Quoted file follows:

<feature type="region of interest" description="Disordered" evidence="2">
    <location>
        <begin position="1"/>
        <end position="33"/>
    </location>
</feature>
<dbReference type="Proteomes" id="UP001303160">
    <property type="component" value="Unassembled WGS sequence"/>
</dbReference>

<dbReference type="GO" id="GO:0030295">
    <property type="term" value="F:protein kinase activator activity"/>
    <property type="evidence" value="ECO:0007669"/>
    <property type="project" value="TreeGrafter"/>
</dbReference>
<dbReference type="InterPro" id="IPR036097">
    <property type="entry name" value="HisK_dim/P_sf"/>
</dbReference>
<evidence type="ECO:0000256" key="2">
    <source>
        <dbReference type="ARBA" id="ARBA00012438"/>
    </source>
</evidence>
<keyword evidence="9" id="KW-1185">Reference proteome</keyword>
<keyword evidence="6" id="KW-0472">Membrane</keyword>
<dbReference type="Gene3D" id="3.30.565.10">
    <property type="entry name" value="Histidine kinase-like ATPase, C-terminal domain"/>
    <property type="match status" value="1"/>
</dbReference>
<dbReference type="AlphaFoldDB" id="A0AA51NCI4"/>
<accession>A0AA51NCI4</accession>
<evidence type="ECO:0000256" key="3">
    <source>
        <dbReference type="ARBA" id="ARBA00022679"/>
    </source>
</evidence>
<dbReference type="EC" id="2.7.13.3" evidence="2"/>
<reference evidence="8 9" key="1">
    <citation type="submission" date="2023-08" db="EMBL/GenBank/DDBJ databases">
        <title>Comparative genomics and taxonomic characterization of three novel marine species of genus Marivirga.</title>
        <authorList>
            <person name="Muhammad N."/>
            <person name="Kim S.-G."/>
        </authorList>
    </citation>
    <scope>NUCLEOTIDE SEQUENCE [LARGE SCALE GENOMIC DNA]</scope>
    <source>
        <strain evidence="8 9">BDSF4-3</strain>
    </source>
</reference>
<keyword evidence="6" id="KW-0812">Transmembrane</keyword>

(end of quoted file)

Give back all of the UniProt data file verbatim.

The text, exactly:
<feature type="region of interest" description="Disordered" evidence="2">
    <location>
        <begin position="1"/>
        <end position="33"/>
    </location>
</feature>
<dbReference type="Proteomes" id="UP001303160">
    <property type="component" value="Unassembled WGS sequence"/>
</dbReference>

<dbReference type="GO" id="GO:0030295">
    <property type="term" value="F:protein kinase activator activity"/>
    <property type="evidence" value="ECO:0007669"/>
    <property type="project" value="TreeGrafter"/>
</dbReference>
<dbReference type="InterPro" id="IPR036097">
    <property type="entry name" value="HisK_dim/P_sf"/>
</dbReference>
<evidence type="ECO:0000256" key="2">
    <source>
        <dbReference type="ARBA" id="ARBA00012438"/>
    </source>
</evidence>
<keyword evidence="9" id="KW-1185">Reference proteome</keyword>
<keyword evidence="6" id="KW-0472">Membrane</keyword>
<dbReference type="Gene3D" id="3.30.565.10">
    <property type="entry name" value="Histidine kinase-like ATPase, C-terminal domain"/>
    <property type="match status" value="1"/>
</dbReference>
<dbReference type="AlphaFoldDB" id="A0AA51NCI4"/>
<accession>A0AA51NCI4</accession>
<evidence type="ECO:0000256" key="3">
    <source>
        <dbReference type="ARBA" id="ARBA00022679"/>
    </source>
</evidence>
<dbReference type="EC" id="2.7.13.3" evidence="2"/>
<reference evidence="8 9" key="1">
    <citation type="submission" date="2023-08" db="EMBL/GenBank/DDBJ databases">
        <title>Comparative genomics and taxonomic characterization of three novel marine species of genus Marivirga.</title>
        <authorList>
            <person name="Muhammad N."/>
            <person name="Kim S.-G."/>
        </authorList>
    </citation>
    <scope>NUCLEOTIDE SEQUENCE [LARGE SCALE GENOMIC DNA]</scope>
    <source>
        <strain evidence="8 9">BDSF4-3</strain>
    </source>
</reference>
<keyword evidence="6" id="KW-0812">Transmembrane</keyword>